It is wonderful to have all of us here together tonight.
First I wanted to thank each of you for choosing Maple Street School for your child and family. I also want to thank you for committing to our cooperative model, and the labor of love we participate in to create and support a diverse and creative learning and playing school for our children.
I had started a speech on reflection, and then read a quote by Loris Malaguzzi, an early childhood hero from the Reggio Emilio philosophy. He said,
Stand aside for a while and leave room for learning, observe carefully what children do, and then, if you have understood well, perhaps teaching will be different from before.
So I listened for thirty seconds, and I heard Mae in the threes class say to the children, at her table, “Why do mommies and daddies go away?”
This was it; standing back, and making space, and leaving room for learning and conversation. I walked out with my notebook, and listened to this important question and the answers that were important, deeply interesting, wonderful and humorous.
The answers are a unique lens into what children see and feel. I will share them with you, and then of course in the coop spirit, I am going to ask for help turning this subject into a short film for orientation next year. So parents and children can hear about separation directly from those who have experience it.
So the question, Mae’s question, was “Why do mommies, and mamas, and daddies, and papas, and caregivers go away?”
Well first, Ben went huh hmm, and cleared his throat, and explained, “They have to buy things like comic books and superhero toys.”
Henry W. said confidently, “They go to work!”
Well then Nadia looked at Ben and said, “Well, they have to pull things apart.”
And so I asked, “What do they have to pull apart? And Ben added, “Computers,” and Nadia agreed, “Yes, their computers.
And then Zoe quietly whispered, “Money, she has to pay money.”
And then I traveled to the next lunch table to hear more answers, and Uma responded, “Mommies and daddies leave to get new money.”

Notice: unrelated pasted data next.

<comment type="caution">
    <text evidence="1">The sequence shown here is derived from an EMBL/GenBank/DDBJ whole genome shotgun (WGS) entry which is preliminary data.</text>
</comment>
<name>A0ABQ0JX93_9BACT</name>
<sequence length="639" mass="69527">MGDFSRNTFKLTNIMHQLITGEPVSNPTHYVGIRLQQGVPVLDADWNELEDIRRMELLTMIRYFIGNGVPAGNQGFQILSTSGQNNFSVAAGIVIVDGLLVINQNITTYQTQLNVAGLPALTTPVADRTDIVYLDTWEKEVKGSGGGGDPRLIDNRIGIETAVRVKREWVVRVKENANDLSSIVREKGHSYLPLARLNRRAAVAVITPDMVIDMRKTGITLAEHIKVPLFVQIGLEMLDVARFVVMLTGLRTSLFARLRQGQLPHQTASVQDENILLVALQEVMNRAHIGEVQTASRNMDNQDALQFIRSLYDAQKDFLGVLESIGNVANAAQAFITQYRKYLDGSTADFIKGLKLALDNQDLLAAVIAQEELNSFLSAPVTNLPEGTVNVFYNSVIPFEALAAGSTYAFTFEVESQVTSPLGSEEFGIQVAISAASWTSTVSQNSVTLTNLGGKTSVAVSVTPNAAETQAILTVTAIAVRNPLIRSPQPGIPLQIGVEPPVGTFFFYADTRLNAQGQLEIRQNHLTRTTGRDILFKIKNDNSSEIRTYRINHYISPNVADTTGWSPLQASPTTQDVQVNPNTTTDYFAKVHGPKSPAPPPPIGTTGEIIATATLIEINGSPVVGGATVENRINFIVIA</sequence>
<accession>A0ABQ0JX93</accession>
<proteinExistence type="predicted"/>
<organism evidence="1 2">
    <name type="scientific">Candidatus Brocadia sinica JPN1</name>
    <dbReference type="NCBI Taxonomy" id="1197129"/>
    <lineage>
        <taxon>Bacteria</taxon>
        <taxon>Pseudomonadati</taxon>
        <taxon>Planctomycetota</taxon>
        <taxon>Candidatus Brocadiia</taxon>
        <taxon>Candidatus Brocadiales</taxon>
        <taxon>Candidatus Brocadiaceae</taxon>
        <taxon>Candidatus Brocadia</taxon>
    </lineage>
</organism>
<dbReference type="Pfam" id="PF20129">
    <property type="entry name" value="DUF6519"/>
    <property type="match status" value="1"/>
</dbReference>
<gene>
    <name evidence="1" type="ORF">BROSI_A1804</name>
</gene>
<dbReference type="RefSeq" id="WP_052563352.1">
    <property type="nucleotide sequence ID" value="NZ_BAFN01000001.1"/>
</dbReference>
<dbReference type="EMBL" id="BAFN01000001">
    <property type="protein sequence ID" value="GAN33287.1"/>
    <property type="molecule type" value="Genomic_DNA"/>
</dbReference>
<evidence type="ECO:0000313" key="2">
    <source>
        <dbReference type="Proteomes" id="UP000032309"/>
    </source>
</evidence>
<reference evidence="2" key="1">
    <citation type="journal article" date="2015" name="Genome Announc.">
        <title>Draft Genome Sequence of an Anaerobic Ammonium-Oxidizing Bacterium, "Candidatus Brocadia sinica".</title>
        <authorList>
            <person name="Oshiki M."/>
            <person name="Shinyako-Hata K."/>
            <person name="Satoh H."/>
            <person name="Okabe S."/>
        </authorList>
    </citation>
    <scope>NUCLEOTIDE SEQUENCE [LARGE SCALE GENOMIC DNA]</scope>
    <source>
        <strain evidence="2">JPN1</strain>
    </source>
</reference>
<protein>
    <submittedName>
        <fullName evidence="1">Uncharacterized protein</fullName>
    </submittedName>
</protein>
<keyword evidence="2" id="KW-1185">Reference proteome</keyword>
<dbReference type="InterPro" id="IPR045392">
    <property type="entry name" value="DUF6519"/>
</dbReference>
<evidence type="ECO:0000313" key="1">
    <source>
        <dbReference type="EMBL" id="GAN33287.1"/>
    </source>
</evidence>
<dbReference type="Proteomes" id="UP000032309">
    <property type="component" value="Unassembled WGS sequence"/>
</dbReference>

And Varick chimed in, “They do paperwork and buy new stuff; toys, and you don’t know which one it will be.”
Osa then explained, “they type, type, type, and then they make a game for you.”
So it’s good to know what some of the Waves parents do after drop-off. I continued down to the Roots, and most of them were napping, though a few had something to say.
Henry W. expressed that “mommies and daddies write books and make movies” when he is at school, and then added, “like my daddy.”
Eva then explained that her mom is teaching children and that her dad is in Manhattan and she does not know what he is doing. Then she asked me several times to write “love Eva, babysitter”. So I am adding that for her.
Nicholas then said, “They have to work and take a nap, well don’t say take a nap, well she has to get clothes from the Gap? Did you know that? Do you know how to spell Gap, let me get my shoe, here it is Gap. I can spell mom and Gap.”
Leo and Theo then had a discussion about where their moms were, and decided that they were working and writing notes.
Finally, I made it over to the Stars, and only Lincoln and Molly were awake.
I asked Molly where Mommies and Daddies go and she said, “He went home on the train. Daddy went on the train. He is on the seat.”
Then I asked Lincoln, and he said, “They went bye.” I asked if he went on the train and he said, “No, Not yet. Not yet.”
So how is teaching different from before with this knowledge of what children do and say, besides knowing that all of you are working and shopping? It is different in that when we reflect on how children experience the world with them, we grow deeper into our learning both as individuals and as a school.
We can separate children better. Make a video, engage in meaningful conversations. We know what they need from us; to explain where mommies and mamas and dads go. We can add to their experience. Find out about what families do and where they go that is the same and different such as the train, shopping etc.
We can add to curriculum and have fun with it. Skype with parents during the day, create a work or office in our classroom, pull things apart like a computer. We can build our organization by reflecting on the thoughts of all of our learners in it, from our very youngest to all of you.
As I reflect for one last time on what it was about “reflect”, and then not, and then about “reflection”, that final piece is your thoughts and conversations with your children.
If your child has separated fully, have a conversation about what you do all day when you leave, and then perhaps turn it around and wonder what they do all day, and you may find out when you leave, we are shopping, pulling things a part, making games, and writing books and making movies too.
Thank-you again for being on this early childhood learning journey with us!